Blind Willow, Sleeping Woman by Haruki Murakami

Blind Willow, Sleeping Woman

Blind Willow Sleeping Woman is a collection of 24 short stories by Japanese author Haruki Murakami. The book explores a handful of themes that are common in Murakami’s works, including silence, memory, pain, deja vu, and time – all of which are invisible. The ideas of the French phenomenologist, Maurice Merleau-Ponty, are also evident in this book.

The stories in Blind Willow Sleeping Woman reflect the narrative skill and favorite themes of this successful writer. Darkness lurks everywhere, and the characters are often haunted by their pasts. The book starts in a moment suspended in time and paralyzed in space before the narrator is physically transported to a world promising new phenomena. One that remains unseen for the narrator – one that remains unseen for the reader.

Murakami examines many of the prominent themes readers have come to expect from him—love, loss, spirituality, dreams, the power of music, redemption, and sexual identity—but he also further investigates Japan’s World War II heritage, the notion of reality, and the authority of prophecy, fate, and nature.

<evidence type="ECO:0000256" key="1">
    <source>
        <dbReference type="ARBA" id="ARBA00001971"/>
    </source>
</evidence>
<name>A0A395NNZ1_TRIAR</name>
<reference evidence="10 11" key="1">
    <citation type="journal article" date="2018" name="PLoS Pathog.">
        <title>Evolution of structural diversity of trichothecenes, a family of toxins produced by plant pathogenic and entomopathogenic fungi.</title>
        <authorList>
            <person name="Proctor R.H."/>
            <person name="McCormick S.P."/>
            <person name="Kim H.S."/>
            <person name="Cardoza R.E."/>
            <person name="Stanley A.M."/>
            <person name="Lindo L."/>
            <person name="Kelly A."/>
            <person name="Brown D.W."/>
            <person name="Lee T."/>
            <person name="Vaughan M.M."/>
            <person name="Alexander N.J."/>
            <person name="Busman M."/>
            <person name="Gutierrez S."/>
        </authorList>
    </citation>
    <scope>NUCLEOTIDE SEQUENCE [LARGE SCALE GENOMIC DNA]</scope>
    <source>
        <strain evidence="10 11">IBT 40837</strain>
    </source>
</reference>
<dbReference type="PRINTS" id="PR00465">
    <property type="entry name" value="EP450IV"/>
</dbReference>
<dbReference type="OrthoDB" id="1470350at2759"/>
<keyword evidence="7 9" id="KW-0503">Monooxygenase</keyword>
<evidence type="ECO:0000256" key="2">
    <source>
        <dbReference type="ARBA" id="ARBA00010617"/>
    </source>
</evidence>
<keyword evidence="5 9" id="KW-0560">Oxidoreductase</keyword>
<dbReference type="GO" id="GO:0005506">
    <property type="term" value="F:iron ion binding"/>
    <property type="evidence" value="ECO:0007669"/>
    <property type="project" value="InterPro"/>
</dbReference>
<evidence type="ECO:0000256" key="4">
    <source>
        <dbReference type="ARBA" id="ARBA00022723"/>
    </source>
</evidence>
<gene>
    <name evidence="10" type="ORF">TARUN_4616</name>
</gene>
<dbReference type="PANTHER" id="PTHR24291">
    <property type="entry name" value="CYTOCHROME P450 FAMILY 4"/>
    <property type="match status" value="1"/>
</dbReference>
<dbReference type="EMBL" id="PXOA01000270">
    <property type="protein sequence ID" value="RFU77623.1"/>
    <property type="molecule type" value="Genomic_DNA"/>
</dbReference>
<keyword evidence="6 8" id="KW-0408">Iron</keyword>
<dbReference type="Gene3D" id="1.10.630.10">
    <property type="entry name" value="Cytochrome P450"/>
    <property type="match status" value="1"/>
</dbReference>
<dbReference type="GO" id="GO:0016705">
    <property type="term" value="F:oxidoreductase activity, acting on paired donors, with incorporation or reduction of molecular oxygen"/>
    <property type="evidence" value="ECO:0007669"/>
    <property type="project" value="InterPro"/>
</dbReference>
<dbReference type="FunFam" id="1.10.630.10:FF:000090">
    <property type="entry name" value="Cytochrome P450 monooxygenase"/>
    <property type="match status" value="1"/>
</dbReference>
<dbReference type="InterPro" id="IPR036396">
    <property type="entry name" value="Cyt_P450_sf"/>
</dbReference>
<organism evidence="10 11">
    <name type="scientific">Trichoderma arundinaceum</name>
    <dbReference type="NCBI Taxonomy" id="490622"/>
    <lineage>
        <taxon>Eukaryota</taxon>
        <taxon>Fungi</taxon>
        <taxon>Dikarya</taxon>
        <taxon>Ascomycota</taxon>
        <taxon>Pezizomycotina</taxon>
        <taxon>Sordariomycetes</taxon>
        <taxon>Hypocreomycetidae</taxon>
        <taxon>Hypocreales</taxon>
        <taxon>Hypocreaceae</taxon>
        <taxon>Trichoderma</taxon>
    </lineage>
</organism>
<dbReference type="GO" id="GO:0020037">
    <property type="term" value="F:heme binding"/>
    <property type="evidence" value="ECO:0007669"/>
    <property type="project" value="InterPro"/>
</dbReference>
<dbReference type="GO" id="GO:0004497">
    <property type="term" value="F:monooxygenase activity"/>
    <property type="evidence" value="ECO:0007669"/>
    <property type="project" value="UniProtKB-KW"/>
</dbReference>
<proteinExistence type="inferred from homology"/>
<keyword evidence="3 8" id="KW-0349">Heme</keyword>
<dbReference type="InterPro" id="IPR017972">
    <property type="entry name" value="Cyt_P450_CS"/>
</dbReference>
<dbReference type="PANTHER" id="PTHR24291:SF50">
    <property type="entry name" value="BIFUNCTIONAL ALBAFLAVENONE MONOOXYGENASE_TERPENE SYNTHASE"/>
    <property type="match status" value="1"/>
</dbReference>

What I Liked

I really don’t know – I’ve read every book that Murakami has written and I still can’t put my finger on why. There’s something – it’s a weird mix of setting, character, and something that draws me to read all of his books. Same with this one. It’s brilliant, but strange.

What I Did Not Like

Ok. Murakami is weird. Like really, really weird. I don’t think I can recommend any of his books to anyone. So, I don’t like that. But I also don’t think he can be any less weird without losing some of his books’ magic (they do a lot of magical realism anyway).

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